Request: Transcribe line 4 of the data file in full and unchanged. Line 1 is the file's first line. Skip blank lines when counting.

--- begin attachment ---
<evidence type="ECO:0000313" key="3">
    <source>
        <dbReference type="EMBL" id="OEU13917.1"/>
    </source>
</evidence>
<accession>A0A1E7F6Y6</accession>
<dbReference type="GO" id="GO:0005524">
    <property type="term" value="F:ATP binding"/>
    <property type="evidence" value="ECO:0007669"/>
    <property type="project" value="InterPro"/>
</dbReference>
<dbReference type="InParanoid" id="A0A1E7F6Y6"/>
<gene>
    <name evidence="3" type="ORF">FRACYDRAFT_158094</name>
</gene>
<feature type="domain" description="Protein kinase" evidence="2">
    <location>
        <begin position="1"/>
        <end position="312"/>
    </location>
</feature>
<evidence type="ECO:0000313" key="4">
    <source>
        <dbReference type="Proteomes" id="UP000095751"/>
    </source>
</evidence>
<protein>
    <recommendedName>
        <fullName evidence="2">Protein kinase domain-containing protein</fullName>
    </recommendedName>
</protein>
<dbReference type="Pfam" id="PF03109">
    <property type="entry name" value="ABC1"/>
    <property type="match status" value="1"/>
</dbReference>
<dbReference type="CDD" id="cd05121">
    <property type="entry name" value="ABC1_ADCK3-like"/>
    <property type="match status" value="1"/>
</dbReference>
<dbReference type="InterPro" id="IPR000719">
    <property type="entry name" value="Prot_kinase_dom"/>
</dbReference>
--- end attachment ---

    </source>